Riley S, a 28 year old extended-care resident and work therapy intern here at Beit T’Shuvah, woke up last September 7th in a hospital bed in Orange County. Earlier that morning, his mother had found him in bed, overdosed on fentanyl. Lucky for him, she had Narcan on hand and her quick thinking to administer the overdose-reversing medication saved his life.

Riley had just discharged from Beit T’Shuvah four days prior, after completing six months of treatment. He recalls the missed opportunities of that first stay. “I didn’t fully immerse myself into what this program had to offer, especially in regards to spirituality.”

By the age of 12, Riley started drinking and soon added smoking weed, taking pills and cocaine to his routine. Like many addicts, he remembers the profound change in his mental state when he first used. “The first time I took a drink, it was like a huge weight was lifted off my shoulders.”

After a back injury, Riley was prescribed powerful painkillers. He wasn’t new to opiates, but the increased access through his prescription escalated his usage. “I really enjoyed the feeling of emptiness and not having to face anything emotionally or physically. I felt like I was invisible.” He quickly realized he was addicted when he started to experience withdrawal symptoms. “It was probably one of the worst things I’ve ever been through.”

Eventually, Riley’s doctors stopped prescribing painkillers and he turned to street dealers to feed his habit. At a friend’s suggestion, he switched to heroin, since it was cheaper and easier to obtain. He was hooked immediately. “I was in love. It was like I could finally see.” He started using heroin twice a week, then three times a week, then daily.

Three years later, Riley’s family was finally able to convince him to seek treatment, but he wasn’t personally invested. “I did it just to appease my family and get my mom off my back.” He relapsed and deepened his addiction. “I stooped lower than I had before, hurting people, cheating, lying, stealing, robbing.”

Riley eventually had a three-year period off of drugs, during which he was in a relationship with another recovering addict. “I was in a very codependent, toxic relationship with an older man.” He lost sight of his identity, subsuming his life under his partner’s life. The relationship finally imploded when Riley decided that the only way to get out was to get high. “It was a way to permanently push him away.”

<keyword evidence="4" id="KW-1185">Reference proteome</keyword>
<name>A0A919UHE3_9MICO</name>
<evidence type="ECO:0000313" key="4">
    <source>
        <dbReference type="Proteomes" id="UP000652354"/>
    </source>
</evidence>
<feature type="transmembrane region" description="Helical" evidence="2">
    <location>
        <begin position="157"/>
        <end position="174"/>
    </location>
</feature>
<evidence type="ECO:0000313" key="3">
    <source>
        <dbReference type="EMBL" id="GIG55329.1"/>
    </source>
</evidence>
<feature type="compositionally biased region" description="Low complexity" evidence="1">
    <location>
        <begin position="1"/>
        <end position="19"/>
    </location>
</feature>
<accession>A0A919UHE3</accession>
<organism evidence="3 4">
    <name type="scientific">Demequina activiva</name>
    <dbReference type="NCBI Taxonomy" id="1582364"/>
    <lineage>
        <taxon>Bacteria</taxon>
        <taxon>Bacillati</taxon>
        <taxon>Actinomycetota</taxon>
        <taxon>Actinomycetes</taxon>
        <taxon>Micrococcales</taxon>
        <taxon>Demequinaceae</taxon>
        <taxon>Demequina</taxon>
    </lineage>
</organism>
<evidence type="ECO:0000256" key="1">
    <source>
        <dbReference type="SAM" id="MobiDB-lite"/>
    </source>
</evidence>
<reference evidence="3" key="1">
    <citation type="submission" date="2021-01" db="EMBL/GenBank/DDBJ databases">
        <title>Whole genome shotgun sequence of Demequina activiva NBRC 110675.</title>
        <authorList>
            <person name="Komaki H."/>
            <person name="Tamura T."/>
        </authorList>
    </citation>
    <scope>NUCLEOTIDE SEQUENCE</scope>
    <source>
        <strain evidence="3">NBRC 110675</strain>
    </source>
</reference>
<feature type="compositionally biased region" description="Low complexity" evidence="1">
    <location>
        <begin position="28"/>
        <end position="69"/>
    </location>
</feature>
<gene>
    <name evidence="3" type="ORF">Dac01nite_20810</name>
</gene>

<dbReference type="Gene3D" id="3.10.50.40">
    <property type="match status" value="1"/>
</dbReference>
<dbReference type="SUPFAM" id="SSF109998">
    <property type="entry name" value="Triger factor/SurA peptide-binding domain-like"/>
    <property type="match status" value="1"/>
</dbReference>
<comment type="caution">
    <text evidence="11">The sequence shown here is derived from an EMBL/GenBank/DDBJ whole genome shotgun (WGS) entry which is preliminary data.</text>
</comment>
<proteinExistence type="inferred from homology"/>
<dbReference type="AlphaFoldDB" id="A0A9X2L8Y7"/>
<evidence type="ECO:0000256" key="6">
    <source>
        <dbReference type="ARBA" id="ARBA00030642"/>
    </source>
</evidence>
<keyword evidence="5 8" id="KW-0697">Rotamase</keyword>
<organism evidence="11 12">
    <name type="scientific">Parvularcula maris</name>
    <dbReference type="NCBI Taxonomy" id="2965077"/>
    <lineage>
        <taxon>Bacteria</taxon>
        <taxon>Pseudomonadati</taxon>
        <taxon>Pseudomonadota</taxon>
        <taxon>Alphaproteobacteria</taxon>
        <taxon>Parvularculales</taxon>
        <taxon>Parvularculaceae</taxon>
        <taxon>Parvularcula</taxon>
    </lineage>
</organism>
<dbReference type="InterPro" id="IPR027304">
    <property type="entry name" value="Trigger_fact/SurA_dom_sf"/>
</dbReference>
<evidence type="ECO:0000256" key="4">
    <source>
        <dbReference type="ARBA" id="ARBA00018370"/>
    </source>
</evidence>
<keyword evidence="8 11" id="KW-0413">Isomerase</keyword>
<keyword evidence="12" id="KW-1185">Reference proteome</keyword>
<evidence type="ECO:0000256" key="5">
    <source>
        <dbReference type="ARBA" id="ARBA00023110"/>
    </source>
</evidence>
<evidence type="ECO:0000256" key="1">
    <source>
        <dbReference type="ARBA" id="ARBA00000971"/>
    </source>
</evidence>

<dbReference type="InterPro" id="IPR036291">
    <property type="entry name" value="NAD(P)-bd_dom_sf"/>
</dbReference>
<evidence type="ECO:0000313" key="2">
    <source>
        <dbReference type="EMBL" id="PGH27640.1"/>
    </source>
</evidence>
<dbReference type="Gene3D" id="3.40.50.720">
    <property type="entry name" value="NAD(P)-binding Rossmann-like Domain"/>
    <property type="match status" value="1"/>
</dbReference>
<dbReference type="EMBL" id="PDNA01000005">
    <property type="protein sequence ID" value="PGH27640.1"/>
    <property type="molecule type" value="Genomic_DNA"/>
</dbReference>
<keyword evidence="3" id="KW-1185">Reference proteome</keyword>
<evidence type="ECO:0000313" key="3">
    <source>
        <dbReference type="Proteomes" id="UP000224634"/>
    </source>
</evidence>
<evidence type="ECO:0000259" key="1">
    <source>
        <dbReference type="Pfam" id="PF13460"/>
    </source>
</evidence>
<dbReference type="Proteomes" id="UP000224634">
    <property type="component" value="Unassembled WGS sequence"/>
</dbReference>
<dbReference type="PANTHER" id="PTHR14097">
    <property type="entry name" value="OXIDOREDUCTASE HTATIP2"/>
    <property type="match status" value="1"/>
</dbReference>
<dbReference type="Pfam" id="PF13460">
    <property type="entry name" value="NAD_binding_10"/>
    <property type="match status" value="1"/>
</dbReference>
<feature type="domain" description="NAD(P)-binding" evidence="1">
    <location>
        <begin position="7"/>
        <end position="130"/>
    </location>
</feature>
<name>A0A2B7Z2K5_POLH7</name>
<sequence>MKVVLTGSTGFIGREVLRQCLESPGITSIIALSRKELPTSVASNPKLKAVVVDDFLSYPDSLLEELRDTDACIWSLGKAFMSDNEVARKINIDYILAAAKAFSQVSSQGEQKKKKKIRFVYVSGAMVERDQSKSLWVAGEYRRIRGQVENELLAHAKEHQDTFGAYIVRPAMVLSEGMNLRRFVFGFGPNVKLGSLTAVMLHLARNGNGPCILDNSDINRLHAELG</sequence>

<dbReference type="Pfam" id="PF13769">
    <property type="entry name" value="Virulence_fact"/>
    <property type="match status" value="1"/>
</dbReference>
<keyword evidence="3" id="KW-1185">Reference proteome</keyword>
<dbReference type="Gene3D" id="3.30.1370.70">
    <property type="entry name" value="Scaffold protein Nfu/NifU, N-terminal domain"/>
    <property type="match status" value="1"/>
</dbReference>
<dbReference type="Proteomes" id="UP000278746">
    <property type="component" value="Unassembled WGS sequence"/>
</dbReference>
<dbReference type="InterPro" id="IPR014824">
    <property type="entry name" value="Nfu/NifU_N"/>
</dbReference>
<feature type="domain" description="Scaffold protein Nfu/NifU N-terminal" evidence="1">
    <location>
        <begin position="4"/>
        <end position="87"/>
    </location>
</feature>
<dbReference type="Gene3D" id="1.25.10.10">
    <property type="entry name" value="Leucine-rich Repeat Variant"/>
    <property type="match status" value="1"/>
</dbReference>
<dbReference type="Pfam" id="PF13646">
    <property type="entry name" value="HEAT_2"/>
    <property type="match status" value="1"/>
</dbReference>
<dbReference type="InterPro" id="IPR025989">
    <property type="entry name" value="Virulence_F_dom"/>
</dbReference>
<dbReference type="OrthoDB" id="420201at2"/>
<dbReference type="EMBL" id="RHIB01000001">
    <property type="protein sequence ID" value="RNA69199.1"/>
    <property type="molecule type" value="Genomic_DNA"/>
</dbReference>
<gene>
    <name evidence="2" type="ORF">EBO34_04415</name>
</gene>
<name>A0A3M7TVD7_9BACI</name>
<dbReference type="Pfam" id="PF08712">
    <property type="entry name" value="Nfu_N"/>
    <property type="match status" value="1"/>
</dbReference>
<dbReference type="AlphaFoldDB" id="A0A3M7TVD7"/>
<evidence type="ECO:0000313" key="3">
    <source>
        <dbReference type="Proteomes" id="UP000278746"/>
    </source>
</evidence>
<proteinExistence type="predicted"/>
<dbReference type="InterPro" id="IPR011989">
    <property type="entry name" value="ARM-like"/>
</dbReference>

Riley spent the next two years in and out of recovery, overdosing twice. He had heard of Beit T’Shuvah from fellow residents at other treatment centers, and in 2019 applied for admission, but never followed up. After going through detox a little over a year ago at another treatment center, he again sought admission to Beit T’Shuvah and was accepted.

Just a few weeks into his first stay, Beit T’Shuvah was forced to dramatically adjust its programming in response to the worldwide COVID-19 pandemic. Riley remembers his initial impulse was to run away. “My first thought was how I wanted to get out of here and escape this.”

Riley talked it over with the community here and decided to stay, but he struggled to stay motivated in his recovery. “It was very inconsistent. There were periods where I felt motivated, but there were long periods where I just slacked off.”

One week after his overdose last September, Riley returned to Beit T’Shuvah. Humbled by where his thinking had taken him, he decided to approach his current stay with a different attitude. This was readily apparent when he jumped at the opportunity to be of service by manning the front desk and phone as part of his work therapy. “It provides me a sense of purpose here in the community.” Although the pandemic forced admissions to become intermittent, the demand for services hasn’t subsided. “We get at least 50 – 60 phone calls a day, the majority for admissions. Many times I’ve spent 45 minutes to an hour on the phone with addicts and their families, looking for help.”

Last month, Riley returned to school, getting his prerequisites in preparation for applying to nursing school. “There was a lot of fear behind taking the first steps of registering and enrolling into classes.” After getting A in first class, Psychology 101, he feels more confident. His goal is to become an emergency room trauma nurse, giving back to help people in need. “I do well in situations that are high stress.”